Walking door to door many legislators, including myself, heard constituents complain about how business is done at the State House and the immense power of the speaker. That’s why a group of 19 representatives, known as The Reform Caucus, joined together last September with the common goal of creating a more open, transparent and efficient legislative process.

The Reform Caucus is advocating for the creation of the Office of the Inspector General and enacting line-item veto as well as four "common-sense" changes to the House Rules. The recommendations include: suspension of rules, require changes to bills be available 48 hours before a committee vote, allow bills to be kept alive for two years if introduced in the first year for greater efficiency, and allow a discharge petition to be circulated on the House floor by the sponsor — a practice that was stopped in 2005. All of these recommendations will help stop the hundreds of bills that are passed late in the evening during the end-of-session rush.

During the last week of session, the speaker "suspends the rules" with the consent of the Republican Minority Leader and Democrat Majority Leader. This means bills do not have to be posted for 48 hours and the 10 p.m. curfew ends. We ask for 48 hours, but would settle with 24-hour notice on amendments to bills. It’s so important for the public and legislators to have time to read a bill before a vote.

The Reform Caucus recommends the House Rules be suspended only by a two-thirds majority vote in the House. Why a vote by all reps? This puts elected officials on the record. We all have to explain to our constituents why we voted to "suspend the rules" and not make the bills public. It’s about transparency and accountability.

The Reform Caucus seeks transparency and that’s why we recommend that any substantial change or amendment to a bill (known as a SUB A) should be made public for 48 hours. When rules are suspended changes to bills come into committee all the time without notice. Legislators and the public need time to read changes to a bill and not be rushed into a vote. We have a duty to ensure there aren’t unintended consequences.

This is not about any one person, it’s about the process. The public has a right to know what laws are being created because we all will have to live by them.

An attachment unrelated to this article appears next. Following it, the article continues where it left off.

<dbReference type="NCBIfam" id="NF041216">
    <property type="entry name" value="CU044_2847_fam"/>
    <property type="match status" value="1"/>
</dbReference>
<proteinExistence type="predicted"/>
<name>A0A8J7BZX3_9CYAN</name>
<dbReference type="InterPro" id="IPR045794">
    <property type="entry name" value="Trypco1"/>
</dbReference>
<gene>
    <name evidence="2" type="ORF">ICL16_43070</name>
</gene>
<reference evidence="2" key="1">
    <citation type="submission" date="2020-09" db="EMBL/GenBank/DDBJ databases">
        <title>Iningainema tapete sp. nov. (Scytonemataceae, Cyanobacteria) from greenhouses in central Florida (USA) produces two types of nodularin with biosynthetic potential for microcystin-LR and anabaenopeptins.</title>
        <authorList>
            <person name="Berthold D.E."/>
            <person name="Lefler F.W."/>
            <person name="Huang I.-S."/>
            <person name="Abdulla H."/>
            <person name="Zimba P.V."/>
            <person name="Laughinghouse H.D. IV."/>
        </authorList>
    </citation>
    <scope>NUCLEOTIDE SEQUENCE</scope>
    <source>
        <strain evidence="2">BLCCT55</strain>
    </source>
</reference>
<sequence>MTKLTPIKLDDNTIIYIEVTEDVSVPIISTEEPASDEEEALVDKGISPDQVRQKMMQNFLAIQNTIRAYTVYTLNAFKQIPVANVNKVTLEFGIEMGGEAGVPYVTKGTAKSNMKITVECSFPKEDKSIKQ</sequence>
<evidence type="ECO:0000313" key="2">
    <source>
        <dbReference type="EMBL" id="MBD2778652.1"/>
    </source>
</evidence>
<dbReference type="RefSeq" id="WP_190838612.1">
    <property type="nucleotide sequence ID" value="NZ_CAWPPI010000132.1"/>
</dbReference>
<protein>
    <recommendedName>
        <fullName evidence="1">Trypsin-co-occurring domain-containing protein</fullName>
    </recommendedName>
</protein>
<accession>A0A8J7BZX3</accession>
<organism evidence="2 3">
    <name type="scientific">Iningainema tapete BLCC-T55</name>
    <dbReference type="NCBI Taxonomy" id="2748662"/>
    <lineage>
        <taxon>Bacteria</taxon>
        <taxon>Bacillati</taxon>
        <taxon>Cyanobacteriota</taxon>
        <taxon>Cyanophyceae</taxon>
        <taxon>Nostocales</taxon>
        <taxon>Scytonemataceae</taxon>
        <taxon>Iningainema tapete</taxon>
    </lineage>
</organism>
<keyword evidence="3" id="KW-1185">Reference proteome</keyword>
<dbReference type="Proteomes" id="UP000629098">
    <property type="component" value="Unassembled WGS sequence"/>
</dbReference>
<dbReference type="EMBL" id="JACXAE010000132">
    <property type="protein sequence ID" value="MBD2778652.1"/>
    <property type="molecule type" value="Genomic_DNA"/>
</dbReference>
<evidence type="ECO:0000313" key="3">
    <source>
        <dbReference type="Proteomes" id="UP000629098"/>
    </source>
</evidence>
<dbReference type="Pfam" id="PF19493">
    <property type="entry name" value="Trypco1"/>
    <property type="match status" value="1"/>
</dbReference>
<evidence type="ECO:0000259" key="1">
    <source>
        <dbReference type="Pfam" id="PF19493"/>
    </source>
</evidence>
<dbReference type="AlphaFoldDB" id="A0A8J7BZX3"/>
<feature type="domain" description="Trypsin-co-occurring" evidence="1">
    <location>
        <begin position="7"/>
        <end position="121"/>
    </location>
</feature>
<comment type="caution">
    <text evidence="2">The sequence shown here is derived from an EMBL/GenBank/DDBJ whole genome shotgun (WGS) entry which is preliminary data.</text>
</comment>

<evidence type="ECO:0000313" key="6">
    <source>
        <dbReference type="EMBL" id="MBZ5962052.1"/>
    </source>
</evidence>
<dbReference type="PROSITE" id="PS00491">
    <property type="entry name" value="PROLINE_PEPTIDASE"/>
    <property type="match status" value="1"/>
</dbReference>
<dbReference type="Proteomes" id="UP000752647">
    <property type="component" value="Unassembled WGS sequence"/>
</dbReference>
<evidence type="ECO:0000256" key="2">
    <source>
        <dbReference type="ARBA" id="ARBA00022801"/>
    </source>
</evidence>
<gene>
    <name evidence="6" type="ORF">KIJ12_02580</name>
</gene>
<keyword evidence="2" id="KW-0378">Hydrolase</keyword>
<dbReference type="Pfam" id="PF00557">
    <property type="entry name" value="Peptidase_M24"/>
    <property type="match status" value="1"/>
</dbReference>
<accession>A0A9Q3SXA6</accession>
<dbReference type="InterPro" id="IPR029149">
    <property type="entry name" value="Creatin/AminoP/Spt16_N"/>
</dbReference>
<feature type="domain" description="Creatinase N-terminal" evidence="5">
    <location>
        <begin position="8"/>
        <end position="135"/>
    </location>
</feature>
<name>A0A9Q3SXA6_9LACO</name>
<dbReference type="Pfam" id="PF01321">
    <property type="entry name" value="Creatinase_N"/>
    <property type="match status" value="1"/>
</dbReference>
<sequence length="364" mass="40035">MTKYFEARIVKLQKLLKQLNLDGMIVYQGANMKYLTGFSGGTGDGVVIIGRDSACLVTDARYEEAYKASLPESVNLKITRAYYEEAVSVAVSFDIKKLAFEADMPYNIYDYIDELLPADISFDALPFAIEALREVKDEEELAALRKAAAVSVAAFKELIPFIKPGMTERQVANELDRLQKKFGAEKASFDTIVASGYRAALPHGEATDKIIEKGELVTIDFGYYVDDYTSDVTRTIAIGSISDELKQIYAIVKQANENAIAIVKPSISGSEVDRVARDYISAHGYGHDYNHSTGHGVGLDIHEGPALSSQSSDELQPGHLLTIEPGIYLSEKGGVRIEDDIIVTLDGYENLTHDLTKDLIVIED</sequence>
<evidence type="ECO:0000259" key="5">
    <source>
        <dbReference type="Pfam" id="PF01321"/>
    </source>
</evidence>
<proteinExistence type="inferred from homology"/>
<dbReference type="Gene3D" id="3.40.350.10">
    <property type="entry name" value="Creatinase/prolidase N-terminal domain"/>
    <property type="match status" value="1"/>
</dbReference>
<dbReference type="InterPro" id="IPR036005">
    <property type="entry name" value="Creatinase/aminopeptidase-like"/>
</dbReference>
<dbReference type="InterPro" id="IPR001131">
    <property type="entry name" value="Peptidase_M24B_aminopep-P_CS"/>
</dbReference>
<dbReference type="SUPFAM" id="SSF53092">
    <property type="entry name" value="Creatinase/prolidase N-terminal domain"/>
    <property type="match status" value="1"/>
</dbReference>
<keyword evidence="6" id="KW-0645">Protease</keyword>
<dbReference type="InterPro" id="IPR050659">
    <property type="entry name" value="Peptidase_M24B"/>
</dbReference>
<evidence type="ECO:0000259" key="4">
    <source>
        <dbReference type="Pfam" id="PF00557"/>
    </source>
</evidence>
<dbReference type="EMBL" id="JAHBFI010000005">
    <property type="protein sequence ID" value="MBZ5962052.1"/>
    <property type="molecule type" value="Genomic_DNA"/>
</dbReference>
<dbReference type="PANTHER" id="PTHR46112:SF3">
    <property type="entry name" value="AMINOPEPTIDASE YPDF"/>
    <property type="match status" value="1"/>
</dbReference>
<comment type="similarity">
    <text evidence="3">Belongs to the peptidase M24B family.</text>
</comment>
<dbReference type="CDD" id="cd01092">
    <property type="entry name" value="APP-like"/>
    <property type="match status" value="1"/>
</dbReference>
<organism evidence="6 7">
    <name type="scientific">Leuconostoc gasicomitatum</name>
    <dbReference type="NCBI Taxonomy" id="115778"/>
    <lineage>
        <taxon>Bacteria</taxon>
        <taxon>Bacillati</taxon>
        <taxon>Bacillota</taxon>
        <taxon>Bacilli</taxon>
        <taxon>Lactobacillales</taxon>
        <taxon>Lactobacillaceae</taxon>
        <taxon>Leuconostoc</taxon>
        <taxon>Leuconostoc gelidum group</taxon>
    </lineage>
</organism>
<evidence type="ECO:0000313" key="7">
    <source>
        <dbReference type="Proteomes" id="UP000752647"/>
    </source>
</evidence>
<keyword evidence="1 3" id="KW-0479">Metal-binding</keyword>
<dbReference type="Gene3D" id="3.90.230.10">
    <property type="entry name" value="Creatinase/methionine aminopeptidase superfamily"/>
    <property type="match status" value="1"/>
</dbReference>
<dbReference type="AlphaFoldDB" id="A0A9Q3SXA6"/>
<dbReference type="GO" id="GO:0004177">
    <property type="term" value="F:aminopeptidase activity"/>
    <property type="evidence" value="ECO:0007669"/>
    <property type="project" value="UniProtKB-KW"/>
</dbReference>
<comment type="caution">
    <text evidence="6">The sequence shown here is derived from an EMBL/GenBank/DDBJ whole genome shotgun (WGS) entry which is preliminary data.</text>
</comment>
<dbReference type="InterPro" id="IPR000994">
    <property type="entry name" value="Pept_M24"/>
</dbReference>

One of the wonkier policy issues we’re recommending is the Discharge Petition. John Marion from Common Cause (who supports our reforms) explains it using the movie, Legally Blonde 2, because the plot is about a discharge petition.

If a majority of representatives (38 or more) sign a petition then the bill comes out of committee (it’s discharged) and onto the House floor for a vote. Why does this matter? The speaker decides whether to release a bill. Now, a representative has a way to get a bill onto the House floor for a vote. The last discharge petition was in 2002 when Nick Gorham got 38 signatures for Separation of Powers (voters approved it). After that, House Rules were changed. Today, a discharge petition sits on the desk under the eyes of the speaker so he sees who is signing it; and may ask them to remove their name so it never gets to 38 signatures. It’s wonky, but if you watch Legally Blonde 2 you’ll understand how the congresswoman walked the floor getting 200 signatures to pass a bill for her dog (hey, it’s Hollywood).

We’re fighting for you inside the State House, but the public has to express support for these changes. Only a groundswell from the public will create change in the way business is conducted. You can call or email the speaker, members of House Rules Committee, and your rep. Let them know you support these good government initiatives. As Ruth Bader Ginsburg said, “real change, enduring change, happens one step at a time.”

Rep. Deborah Ruggiero serves District 74 (Jamestown/Middletown) and is a member of the Reform Caucus along with Rep. Lauren Carson (Newport) and Rep.Terri Cortvriend (Portsmouth/Middletown).